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From Wikipedia, the free encyclopedia

Ciliary body
Schematic diagram of the human eye en.svg
Schematic diagram of the human eye
Latin corpus ciliare
Gray's subject #225 1010
Artery long posterior ciliary arteries
MeSH Ciliary+Body

The ciliary body is the circumferential tissue inside the eye composed of the ciliary muscle and ciliary processes.[1] It is triangular in horizontal section, and is coated by a double layer, the ciliary epithelium. The inner layer is transparent and covers the vitreous body, and is continuous from the neural tissue of the retina. The outer layer is highly pigmented, continuous with the retinal pigment epithelium, and constitutes the cells of the dilator muscle. This double membrane is often regarded to be continuous with the retina and a rudiment of the embryological correspondent to the retina. The inner layer is unpigmented until it reaches the iris, where it takes on pigment. The retina ends at the ora serrata, the function of which is to secrete the aqueous humor. It is part of the uveal tract— the layer of tissue which provides most of the nutrients in the eye. It extends from the ora serrata to the root of the iris. There are three sets of ciliary muscles in the eye, the longitudinal, radial, and circular muscles. They are near the front of the eye, above and below the lens. They are attached to the lens by connective tissue called the zonule of Zinn, and are responsible for shaping the lens to focus light on the retina.

When the ciliary muscle contracts, the lens becomes more convex, generally improving the focus for closer objects. When it relaxes,it flattens the lens, generally improving the focus for farther objects.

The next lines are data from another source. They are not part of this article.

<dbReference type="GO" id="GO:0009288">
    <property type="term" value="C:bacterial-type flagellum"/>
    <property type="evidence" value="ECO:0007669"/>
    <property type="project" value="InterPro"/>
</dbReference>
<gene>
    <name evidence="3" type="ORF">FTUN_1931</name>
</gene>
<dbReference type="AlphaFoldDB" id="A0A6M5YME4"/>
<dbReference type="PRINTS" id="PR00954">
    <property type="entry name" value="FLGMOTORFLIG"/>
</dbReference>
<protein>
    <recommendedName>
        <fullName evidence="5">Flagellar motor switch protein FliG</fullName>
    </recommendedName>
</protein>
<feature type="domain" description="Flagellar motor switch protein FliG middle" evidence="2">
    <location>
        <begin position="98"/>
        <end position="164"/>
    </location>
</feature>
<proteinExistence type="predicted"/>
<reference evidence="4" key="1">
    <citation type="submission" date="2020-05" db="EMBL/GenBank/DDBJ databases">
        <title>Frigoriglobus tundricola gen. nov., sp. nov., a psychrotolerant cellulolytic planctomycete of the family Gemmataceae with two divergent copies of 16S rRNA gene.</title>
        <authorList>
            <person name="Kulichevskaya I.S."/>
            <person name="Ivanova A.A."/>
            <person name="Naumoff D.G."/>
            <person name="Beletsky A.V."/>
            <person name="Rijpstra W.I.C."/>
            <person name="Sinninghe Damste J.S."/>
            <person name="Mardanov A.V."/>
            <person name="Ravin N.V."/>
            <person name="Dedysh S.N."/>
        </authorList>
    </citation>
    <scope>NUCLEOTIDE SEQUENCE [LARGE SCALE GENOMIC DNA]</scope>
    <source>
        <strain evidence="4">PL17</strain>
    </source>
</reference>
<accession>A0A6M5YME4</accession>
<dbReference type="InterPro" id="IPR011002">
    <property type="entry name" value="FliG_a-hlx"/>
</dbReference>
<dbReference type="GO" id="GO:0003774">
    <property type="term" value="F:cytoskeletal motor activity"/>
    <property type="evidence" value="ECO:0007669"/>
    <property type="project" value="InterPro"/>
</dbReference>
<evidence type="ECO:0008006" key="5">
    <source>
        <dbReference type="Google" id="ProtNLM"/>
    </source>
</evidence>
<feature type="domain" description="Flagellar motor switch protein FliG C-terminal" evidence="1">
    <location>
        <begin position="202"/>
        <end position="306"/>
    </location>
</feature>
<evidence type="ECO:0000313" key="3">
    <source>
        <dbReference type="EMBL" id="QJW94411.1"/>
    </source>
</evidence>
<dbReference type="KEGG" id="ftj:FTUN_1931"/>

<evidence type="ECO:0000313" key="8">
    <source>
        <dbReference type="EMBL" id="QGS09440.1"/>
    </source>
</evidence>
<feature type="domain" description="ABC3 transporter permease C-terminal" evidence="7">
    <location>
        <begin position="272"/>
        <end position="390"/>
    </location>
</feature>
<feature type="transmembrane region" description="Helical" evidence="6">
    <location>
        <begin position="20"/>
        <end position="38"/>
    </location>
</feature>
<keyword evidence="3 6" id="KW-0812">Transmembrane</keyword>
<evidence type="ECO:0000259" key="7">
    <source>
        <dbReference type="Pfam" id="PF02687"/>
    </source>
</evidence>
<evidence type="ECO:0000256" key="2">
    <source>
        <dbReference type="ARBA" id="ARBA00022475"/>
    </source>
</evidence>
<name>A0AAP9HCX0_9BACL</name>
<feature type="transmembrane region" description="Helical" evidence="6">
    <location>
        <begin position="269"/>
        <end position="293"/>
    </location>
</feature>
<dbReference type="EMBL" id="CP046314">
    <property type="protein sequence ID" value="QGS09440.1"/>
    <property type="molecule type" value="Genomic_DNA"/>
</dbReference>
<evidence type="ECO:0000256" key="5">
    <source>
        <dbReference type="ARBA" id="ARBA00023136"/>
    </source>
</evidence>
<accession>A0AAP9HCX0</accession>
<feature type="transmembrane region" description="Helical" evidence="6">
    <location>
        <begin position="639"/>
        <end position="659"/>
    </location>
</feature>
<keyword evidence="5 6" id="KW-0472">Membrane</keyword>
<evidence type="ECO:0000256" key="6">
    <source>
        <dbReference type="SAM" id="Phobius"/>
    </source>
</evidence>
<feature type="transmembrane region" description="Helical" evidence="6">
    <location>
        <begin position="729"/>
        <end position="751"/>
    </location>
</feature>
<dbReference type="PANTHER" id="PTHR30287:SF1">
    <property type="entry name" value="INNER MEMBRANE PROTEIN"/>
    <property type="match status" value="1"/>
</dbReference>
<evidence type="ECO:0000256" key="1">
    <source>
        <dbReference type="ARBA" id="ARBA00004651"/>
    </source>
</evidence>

The ciliary body has three functions: accommodation, aqueous humor production and the production and maintenance of the lens zonules. One of the most essential roles of the ciliary body is the production of the aqueous humor, which is responsible for providing most of the nutrients for the lens and the cornea and involved in waste management of these areas.


The ciliary body receives parasympathetic innervation from the oculomotor nerve.

Clinical significance

It is the main target of drugs against glaucoma (apraclonidine), as the ciliary body is responsible for aqueous humor production; lowering aqueous humor production will cause a subsequent drop in the intraocular pressure.

See also


  1. ^ Cassin, B. and Solomon, S. Dictionary of Eye Terminology. Gainsville, Florida: Triad Publishing Company, 1990.

External links

When the Ciliary Body is damaged you become color-blinded.



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